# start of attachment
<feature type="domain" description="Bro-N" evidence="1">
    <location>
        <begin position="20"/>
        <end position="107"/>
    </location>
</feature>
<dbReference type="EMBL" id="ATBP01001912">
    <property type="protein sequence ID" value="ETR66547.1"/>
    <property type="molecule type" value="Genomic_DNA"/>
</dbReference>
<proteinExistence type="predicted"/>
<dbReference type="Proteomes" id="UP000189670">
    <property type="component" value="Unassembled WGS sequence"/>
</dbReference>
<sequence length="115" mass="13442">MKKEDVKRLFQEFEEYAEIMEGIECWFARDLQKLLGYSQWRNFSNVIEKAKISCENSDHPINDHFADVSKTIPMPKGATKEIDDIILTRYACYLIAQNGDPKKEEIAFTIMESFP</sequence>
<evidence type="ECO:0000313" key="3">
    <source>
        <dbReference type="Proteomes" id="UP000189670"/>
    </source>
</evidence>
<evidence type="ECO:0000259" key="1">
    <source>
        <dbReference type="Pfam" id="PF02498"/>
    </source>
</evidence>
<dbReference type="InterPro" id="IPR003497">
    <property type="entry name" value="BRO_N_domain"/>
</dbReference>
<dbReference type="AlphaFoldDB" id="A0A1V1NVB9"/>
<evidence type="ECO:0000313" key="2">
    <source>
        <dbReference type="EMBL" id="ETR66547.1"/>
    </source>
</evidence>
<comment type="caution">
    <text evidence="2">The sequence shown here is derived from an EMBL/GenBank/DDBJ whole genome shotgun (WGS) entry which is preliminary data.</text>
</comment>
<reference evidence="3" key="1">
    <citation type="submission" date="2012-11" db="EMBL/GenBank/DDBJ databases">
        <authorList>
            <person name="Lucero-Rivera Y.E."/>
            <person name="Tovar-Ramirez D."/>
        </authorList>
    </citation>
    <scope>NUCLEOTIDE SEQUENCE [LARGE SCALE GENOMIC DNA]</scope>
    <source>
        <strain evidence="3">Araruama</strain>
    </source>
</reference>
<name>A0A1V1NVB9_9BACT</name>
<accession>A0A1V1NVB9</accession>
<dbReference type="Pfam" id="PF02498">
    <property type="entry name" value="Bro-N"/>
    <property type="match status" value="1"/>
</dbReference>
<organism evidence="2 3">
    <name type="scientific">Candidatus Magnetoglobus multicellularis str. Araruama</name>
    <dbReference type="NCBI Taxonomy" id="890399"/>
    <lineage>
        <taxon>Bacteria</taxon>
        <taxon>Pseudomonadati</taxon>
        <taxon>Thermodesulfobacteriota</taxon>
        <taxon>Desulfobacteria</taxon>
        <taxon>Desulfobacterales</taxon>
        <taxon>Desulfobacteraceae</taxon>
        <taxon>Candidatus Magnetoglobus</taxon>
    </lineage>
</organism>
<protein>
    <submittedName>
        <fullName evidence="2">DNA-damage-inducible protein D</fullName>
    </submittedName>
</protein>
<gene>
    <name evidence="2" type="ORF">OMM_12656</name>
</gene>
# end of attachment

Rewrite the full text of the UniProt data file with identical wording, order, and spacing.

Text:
<feature type="domain" description="Bro-N" evidence="1">
    <location>
        <begin position="20"/>
        <end position="107"/>
    </location>
</feature>
<dbReference type="EMBL" id="ATBP01001912">
    <property type="protein sequence ID" value="ETR66547.1"/>
    <property type="molecule type" value="Genomic_DNA"/>
</dbReference>
<proteinExistence type="predicted"/>
<dbReference type="Proteomes" id="UP000189670">
    <property type="component" value="Unassembled WGS sequence"/>
</dbReference>
<sequence length="115" mass="13442">MKKEDVKRLFQEFEEYAEIMEGIECWFARDLQKLLGYSQWRNFSNVIEKAKISCENSDHPINDHFADVSKTIPMPKGATKEIDDIILTRYACYLIAQNGDPKKEEIAFTIMESFP</sequence>
<evidence type="ECO:0000313" key="3">
    <source>
        <dbReference type="Proteomes" id="UP000189670"/>
    </source>
</evidence>
<evidence type="ECO:0000259" key="1">
    <source>
        <dbReference type="Pfam" id="PF02498"/>
    </source>
</evidence>
<dbReference type="InterPro" id="IPR003497">
    <property type="entry name" value="BRO_N_domain"/>
</dbReference>
<dbReference type="AlphaFoldDB" id="A0A1V1NVB9"/>
<evidence type="ECO:0000313" key="2">
    <source>
        <dbReference type="EMBL" id="ETR66547.1"/>
    </source>
</evidence>
<comment type="caution">
    <text evidence="2">The sequence shown here is derived from an EMBL/GenBank/DDBJ whole genome shotgun (WGS) entry which is preliminary data.</text>
</comment>
<reference evidence="3" key="1">
    <citation type="submission" date="2012-11" db="EMBL/GenBank/DDBJ databases">
        <authorList>
            <person name="Lucero-Rivera Y.E."/>
            <person name="Tovar-Ramirez D."/>
        </authorList>
    </citation>
    <scope>NUCLEOTIDE SEQUENCE [LARGE SCALE GENOMIC DNA]</scope>
    <source>
        <strain evidence="3">Araruama</strain>
    </source>
</reference>
<name>A0A1V1NVB9_9BACT</name>
<accession>A0A1V1NVB9</accession>
<dbReference type="Pfam" id="PF02498">
    <property type="entry name" value="Bro-N"/>
    <property type="match status" value="1"/>
</dbReference>
<organism evidence="2 3">
    <name type="scientific">Candidatus Magnetoglobus multicellularis str. Araruama</name>
    <dbReference type="NCBI Taxonomy" id="890399"/>
    <lineage>
        <taxon>Bacteria</taxon>
        <taxon>Pseudomonadati</taxon>
        <taxon>Thermodesulfobacteriota</taxon>
        <taxon>Desulfobacteria</taxon>
        <taxon>Desulfobacterales</taxon>
        <taxon>Desulfobacteraceae</taxon>
        <taxon>Candidatus Magnetoglobus</taxon>
    </lineage>
</organism>
<protein>
    <submittedName>
        <fullName evidence="2">DNA-damage-inducible protein D</fullName>
    </submittedName>
</protein>
<gene>
    <name evidence="2" type="ORF">OMM_12656</name>
</gene>